South Bend, Ind. – Leaves turning from green to blazing shades of garnet and gold confirm it is football season. Visitors striking poses with the Golden Dome, Touchdown Jesus and the Knute Rockne statue assure you are in the right place, on the Notre Dame campus, which is buzzing with co-eds jogging and young men playing the last rounds of golf before this perfect fall weather — highs in the 70s, lows in the 50s — turns to winter. It’s Friday afternoon, classes are out, and word is spreading among Irish students that the Seminole football team has arrived and acclimating themselves to the “Stadium the Rock Built.”
The smell of pigskin is in the air. So is the talk of resuming what many up here think could be a national championship run for No. 5 Notre Dame.
While the iconic elements are alive and well on the picturesque campus, there’s a noticeable absence of gray-haired folks in tribal attire. Seating has been reserved for Fighting Irish students and faculty only in the socially-distanced Notre Dame Stadium (80,795). While it’s a damn shame there will be no tailgating, no fans grilling kielbasas and washing them down with Jameson-spiked lemonades, the degree of difficult for the Seminoles — who are 20.5-point underdogs — has been mercifully lowered.
The Seminoles have won 4 of 6 games against Notre Dame. They come into this contest a three-touchdown underdog and will need the “Luck of the Irish” to upset Notre Dame. But, hey, FSU got two pretty big breaks before the game even begins with a socially distanced stadium, and 21 days between games after the Irish’s game against Wake was postponed due a huge outbreak on the ND team. Two good breaks, and a beautiful fall day for the game of college football, are a good way to start the day.
Here are some notes from around campus:
They say imitation is the ultimate form of flattery
After the Seminole players loaded their five team busses, I walked the perimeter of the recently renovated stadium, struck by how similar the design is to Florida State’s Devoe L. Moore University Center Complex, which was built more than 20 years ago.
When the Seminoles did it, the Gators dubbed it “Jock Palace” and virtually every daily newspaper ran editorials condemning the project, rather than praising it, as the beautification project to the old stadium added four large buildings, one on each side of the stadium, which added more than 500,000 square feet of classroom office space for university functions.
Notre Dame is called innovative and academic-centric, when it built a facility with similar functionality 20 years later.
Notre Dame’s classroom office complex includes a student center, a study, fitness, career-counseling and student-activities building. Anthropology, psychology and digital media is in a second building of the complex. The third is for music and the south building houses a private club/lounge for lease for private events when not in use by the university. Does this sound a lot like the University Center Club and the Dunlap Champions Club in the South endzone of Doak to you?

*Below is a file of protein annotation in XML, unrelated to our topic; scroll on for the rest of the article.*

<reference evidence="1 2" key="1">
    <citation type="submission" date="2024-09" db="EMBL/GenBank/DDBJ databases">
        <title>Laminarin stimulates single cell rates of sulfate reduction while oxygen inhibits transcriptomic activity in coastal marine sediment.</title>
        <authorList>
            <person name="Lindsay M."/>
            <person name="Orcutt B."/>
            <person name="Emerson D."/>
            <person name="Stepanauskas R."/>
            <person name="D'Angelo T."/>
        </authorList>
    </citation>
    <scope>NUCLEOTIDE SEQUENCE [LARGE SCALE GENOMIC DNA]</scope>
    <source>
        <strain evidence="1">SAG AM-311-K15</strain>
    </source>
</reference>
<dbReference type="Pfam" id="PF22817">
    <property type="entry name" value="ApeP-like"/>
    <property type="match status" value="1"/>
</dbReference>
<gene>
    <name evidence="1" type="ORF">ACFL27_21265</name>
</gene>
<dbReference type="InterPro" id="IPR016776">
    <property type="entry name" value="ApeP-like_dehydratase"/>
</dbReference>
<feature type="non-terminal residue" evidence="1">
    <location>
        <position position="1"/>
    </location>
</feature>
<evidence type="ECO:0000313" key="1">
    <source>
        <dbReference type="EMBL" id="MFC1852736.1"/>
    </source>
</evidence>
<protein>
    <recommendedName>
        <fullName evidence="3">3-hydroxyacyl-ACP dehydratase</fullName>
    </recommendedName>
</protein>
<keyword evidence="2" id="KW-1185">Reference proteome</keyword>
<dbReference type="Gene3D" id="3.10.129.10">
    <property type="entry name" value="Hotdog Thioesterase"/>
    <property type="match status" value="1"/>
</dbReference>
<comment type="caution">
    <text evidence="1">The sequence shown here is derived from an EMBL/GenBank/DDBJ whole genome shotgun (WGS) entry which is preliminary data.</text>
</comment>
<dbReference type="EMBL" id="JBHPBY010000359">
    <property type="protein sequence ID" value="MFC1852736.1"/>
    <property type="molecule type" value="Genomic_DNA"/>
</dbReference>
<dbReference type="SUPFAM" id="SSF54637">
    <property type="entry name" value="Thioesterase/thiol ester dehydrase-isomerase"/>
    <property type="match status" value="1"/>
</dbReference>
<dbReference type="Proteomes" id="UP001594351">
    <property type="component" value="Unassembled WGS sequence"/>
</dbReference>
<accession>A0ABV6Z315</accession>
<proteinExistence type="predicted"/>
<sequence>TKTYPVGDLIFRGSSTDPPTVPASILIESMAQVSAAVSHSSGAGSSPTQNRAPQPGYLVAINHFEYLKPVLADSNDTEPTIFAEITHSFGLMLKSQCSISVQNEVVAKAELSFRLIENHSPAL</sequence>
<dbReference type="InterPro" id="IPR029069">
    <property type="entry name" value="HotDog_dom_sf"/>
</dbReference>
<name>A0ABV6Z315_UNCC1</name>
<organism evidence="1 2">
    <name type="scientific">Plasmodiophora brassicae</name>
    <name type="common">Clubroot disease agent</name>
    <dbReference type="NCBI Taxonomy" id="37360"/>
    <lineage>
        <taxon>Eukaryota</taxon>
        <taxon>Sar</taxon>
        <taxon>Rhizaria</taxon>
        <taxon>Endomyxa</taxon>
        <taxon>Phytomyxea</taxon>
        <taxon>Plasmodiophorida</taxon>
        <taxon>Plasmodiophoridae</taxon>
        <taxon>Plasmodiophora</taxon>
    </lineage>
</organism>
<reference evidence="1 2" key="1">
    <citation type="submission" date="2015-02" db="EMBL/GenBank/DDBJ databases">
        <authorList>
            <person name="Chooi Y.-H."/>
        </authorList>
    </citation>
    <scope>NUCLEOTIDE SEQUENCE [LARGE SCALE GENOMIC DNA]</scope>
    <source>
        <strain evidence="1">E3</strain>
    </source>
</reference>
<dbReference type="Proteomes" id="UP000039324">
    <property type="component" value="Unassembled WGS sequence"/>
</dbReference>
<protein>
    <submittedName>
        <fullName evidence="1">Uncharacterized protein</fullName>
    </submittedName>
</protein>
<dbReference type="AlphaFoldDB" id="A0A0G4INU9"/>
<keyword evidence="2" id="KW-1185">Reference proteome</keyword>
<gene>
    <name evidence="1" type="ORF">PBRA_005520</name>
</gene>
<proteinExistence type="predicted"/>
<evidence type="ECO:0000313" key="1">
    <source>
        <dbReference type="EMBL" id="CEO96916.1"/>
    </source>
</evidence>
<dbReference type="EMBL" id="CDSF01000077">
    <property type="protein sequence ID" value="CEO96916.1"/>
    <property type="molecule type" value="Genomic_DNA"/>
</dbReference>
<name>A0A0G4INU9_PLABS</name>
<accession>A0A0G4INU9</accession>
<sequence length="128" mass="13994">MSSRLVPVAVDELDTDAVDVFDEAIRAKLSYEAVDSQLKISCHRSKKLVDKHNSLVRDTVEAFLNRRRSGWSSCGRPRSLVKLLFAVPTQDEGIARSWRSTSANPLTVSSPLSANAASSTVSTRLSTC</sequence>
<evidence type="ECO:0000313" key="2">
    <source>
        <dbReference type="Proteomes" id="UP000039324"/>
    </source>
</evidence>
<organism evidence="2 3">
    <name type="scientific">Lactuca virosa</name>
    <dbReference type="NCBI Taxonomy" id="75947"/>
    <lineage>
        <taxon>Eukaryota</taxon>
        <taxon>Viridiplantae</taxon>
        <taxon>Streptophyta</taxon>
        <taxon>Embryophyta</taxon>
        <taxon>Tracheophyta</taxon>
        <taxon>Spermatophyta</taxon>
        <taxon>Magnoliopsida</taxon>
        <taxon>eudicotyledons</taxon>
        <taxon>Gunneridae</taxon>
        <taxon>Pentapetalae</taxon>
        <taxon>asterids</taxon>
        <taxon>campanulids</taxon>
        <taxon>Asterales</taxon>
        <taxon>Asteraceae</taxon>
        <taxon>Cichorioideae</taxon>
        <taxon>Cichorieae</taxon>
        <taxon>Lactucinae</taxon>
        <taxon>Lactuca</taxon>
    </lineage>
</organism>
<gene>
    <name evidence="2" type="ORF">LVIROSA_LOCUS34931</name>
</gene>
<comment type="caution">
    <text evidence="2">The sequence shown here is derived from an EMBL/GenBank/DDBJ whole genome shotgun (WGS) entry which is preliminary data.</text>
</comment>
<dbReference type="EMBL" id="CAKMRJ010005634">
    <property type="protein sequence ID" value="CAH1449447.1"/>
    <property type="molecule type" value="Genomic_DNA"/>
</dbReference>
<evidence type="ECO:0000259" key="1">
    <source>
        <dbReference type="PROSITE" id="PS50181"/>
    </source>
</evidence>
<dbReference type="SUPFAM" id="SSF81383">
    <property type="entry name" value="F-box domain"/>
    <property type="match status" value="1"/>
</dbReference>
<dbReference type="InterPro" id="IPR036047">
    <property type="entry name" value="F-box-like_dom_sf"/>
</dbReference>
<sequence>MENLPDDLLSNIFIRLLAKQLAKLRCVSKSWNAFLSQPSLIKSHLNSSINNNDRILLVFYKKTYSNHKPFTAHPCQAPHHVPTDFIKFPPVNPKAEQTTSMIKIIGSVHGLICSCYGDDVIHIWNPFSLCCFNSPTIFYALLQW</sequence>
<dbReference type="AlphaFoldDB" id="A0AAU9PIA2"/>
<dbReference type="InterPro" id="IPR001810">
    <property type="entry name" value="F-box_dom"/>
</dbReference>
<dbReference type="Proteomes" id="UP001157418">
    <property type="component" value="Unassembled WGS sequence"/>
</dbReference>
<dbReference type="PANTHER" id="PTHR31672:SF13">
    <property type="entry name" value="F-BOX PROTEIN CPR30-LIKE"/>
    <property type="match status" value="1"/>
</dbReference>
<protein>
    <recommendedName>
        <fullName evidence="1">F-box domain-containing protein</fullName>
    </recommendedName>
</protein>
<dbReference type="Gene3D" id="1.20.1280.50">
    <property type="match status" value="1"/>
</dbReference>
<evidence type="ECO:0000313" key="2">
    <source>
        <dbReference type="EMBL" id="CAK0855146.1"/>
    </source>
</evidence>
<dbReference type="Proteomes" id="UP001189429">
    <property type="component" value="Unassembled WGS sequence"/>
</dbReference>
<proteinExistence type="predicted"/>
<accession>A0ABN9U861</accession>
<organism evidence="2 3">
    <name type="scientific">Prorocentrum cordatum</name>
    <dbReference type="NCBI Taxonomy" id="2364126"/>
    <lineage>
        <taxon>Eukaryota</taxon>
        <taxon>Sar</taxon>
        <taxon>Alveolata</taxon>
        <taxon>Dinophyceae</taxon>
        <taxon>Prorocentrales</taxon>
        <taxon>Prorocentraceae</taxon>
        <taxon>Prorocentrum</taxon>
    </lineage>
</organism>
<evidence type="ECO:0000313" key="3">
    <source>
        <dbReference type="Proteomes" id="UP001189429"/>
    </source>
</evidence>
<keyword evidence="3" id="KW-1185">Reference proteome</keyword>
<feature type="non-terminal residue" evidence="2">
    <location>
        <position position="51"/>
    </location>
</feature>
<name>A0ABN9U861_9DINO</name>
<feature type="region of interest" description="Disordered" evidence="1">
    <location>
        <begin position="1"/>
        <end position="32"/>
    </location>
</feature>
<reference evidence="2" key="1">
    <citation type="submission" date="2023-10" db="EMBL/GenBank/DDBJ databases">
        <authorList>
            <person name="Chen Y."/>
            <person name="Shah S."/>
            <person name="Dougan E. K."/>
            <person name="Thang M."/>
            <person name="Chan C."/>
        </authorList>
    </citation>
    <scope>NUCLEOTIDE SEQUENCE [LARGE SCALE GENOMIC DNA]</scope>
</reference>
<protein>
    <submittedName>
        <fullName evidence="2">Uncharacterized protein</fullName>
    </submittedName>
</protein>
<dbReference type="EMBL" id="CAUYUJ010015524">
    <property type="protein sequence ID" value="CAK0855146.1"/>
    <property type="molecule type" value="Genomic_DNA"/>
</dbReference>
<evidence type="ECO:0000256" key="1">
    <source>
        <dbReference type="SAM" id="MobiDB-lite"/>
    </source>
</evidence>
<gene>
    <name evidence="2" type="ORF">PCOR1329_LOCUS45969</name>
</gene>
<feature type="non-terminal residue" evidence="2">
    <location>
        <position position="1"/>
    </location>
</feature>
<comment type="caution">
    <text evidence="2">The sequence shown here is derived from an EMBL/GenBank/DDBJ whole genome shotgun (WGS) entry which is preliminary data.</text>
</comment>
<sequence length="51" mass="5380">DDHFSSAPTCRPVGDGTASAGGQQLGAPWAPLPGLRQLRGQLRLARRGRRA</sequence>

It sure did to me. But wait. There’s more.
Right after leaving the south end zone of the stadium, we headed across the parking lot to a new, mixed-use development that looked eerily similar to College Town. We ate in an Irish Pub located at the entrance to the complex, in exactly the location Madison Social occupies in College Town, and then strolled past numerous first floor restaurants and shops with residential housing above. The mixed-use project even has a hotel, parking garage and an Urban Outfitters store, just like in Tallahassee.
Typically, I am told, the area is mad with people the night before a home game. But not tonight. Tonight it was a happy buzz of good looking, All-American, college kids looking forward to the big game against Florida State on Saturday.
The bubble was pierced
The other big news on campus this week involved Notre Dame president Rev. John I Jenkins who was photographed breaking his own mask and social distancing rules while attending a White House reception last month for Judge Amy Coney Barrett, a Supreme Court nominee and former Notre Dame Law School professor. Jenkins later tested positive.
The students and the university board have been up in arms with Jenkins because he has led a very aggressive and comprehensive effort to create a “bubble” over the ND campus so that students can attend in-person classes.
Notre Dame took an aggressive tack to re-opening, one they are uniquely and perfectly located to achieve. The campus opened on Aug. 10, weeks before most campuses opened and will close on Nov. 10 rather than after Thanksgiving. The university’s logic is students should not leave campus once they arrive and risk bringing an active case of Covid back to campus.
By staying on campus for the entire semester, and not bringing a lot of fans onto campus, a “bubble” is created.
The Irish students are seated with whom they reside. If a student has only one roommate, the two receive reserved seats together. If a student lives in a suite with five other students, the six are seated together. As you walk across campus, you see signs that say, “Here we wear a mask,” and “Here we practice physical distancing.”
The plan seems to be working according to statistics provided on their website. When the students first arrive on campus the rate of positive tests was as much as 6 percent but according to their website the rate of positive cases has fallen to less than 1 percent.